If it requires power, you need to know how much, what all the pins do, and how to hook it up. You may need to reference datasheets, schematics, and know the ins and outs of electronics.

2 Electrical Prototyping

Skill Level: Rookie - You may be required to know a bit more about the component, such as orientation, or how to hook it up, in addition to power requirements. You will need to understand polarized components.
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Looking for answers to technical questions?

We welcome your comments and suggestions below. However, if you are looking for solutions to technical questions please see our Technical Assistance page.

  • Can this power the I2C master over QWIIC with power from the USB-C port on it?

  • Member #839510 / about 5 years ago / 1

    I bought mine to make a gift last week but suddenly when I use the triggers it starts playing the song but after a second it stops. Anyone might know why? Could it be a low battery issue?

    • santaimpersonator / about 5 years ago / 1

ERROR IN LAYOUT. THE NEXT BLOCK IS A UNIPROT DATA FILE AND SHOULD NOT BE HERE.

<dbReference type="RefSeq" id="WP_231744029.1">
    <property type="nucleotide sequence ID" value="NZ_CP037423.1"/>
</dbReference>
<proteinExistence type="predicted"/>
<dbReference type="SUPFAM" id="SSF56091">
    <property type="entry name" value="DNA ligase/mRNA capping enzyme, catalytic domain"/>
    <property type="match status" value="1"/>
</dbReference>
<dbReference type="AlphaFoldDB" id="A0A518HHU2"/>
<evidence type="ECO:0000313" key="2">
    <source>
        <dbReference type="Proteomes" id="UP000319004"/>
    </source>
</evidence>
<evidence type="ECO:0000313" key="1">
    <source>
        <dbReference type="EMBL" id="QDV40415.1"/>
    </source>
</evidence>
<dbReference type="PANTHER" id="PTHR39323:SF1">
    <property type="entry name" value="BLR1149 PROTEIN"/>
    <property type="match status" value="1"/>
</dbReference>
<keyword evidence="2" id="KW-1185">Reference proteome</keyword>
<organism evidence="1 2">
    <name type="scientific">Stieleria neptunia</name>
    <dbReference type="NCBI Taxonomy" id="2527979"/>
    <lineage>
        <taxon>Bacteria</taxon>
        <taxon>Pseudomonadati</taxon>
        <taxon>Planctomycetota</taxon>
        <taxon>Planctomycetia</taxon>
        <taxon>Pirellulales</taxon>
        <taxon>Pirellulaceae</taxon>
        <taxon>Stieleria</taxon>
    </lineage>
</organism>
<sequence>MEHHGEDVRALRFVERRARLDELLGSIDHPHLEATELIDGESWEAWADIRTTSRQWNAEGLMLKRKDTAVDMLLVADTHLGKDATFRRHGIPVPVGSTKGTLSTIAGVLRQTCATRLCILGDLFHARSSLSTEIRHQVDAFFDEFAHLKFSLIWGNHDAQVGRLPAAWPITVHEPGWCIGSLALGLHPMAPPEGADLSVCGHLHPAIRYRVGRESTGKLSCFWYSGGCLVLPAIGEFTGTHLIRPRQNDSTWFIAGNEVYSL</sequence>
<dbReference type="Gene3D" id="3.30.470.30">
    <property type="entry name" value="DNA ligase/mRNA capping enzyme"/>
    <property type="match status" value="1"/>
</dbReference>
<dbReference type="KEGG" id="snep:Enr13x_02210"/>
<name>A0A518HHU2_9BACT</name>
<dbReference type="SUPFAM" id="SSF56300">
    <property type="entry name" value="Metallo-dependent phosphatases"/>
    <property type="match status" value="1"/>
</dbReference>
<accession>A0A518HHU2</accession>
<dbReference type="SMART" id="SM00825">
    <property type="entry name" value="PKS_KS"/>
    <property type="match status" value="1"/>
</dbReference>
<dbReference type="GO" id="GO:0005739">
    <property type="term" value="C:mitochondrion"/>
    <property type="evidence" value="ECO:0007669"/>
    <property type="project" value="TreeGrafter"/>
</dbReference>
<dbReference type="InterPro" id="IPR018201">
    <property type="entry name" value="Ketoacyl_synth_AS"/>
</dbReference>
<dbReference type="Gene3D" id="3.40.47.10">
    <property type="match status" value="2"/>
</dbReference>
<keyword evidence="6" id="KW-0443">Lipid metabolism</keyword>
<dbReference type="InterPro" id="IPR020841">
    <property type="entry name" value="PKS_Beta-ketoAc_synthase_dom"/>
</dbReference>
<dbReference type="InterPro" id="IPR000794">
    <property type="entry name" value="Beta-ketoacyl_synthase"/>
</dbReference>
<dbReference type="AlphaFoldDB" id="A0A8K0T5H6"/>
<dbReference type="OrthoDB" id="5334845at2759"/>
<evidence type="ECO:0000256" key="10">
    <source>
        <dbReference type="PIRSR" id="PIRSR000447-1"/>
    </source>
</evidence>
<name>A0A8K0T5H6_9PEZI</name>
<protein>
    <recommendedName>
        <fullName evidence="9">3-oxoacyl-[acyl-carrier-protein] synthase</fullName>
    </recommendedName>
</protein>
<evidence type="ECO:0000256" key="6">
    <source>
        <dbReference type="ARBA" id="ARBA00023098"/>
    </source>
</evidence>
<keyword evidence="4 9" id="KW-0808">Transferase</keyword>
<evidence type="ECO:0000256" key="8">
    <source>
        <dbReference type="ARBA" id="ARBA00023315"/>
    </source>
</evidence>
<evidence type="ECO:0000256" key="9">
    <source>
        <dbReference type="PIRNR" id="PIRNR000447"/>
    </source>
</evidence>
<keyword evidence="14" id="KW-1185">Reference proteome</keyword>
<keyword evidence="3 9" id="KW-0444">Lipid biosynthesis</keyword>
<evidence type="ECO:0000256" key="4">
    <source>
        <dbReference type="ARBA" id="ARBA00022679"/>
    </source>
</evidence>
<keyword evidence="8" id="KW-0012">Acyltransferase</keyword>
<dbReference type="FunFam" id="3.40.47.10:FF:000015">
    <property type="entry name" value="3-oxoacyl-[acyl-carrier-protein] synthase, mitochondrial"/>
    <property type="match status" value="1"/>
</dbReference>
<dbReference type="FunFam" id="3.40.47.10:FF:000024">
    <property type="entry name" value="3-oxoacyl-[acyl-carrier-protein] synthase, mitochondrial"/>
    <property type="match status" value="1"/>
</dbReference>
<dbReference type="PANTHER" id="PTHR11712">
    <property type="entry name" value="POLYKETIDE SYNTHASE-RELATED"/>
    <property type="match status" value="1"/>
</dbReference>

It could also be the audio file... I know I had an issue with some converters converters. There were a few files that I tested that either the track length or file size was the issue; after I cut down the track to a shorter length/smaller size, it had no issue playing the files.

  • hydronics / about 5 years ago / 1

    Is it polyphonic? I know that's too much to ask in a $20 board with a lot of cool things but it doesn't say it anywhere!

    • Hey hydronics, Sorry, no. This will only play one MP3 at a time.

      If you want to layer tracks, you can use the Tsunami Super WAV Trigger. I recently used it on a project that needed layered sound and, although a bit pricier, it works flawlessly!

Customer Reviews

3.9 out of 5

Based on 8 ratings:

Currently viewing all customer reviews.

2 of 2 found this helpful:

Great cost and setup

4 out 5 because the headphone port is wired backwards. I have not checked speaker port or line-out breakout connections. My headphones are on correctly :) Confirmed with an .mp3 with voice saying "Left" on left channel and "Right" on right channel. Not going to matter to me in the end, I can switch line outs to my amplifier that I am using for my project, but figured the review may be helpful to others considering the product.


Everything works as expected. I wanted to use it has a simple trigger with no programming. I was a bit disappointed that the Volume setting is in NV memory and there is no apparent way to change it unless you have a working I2C port.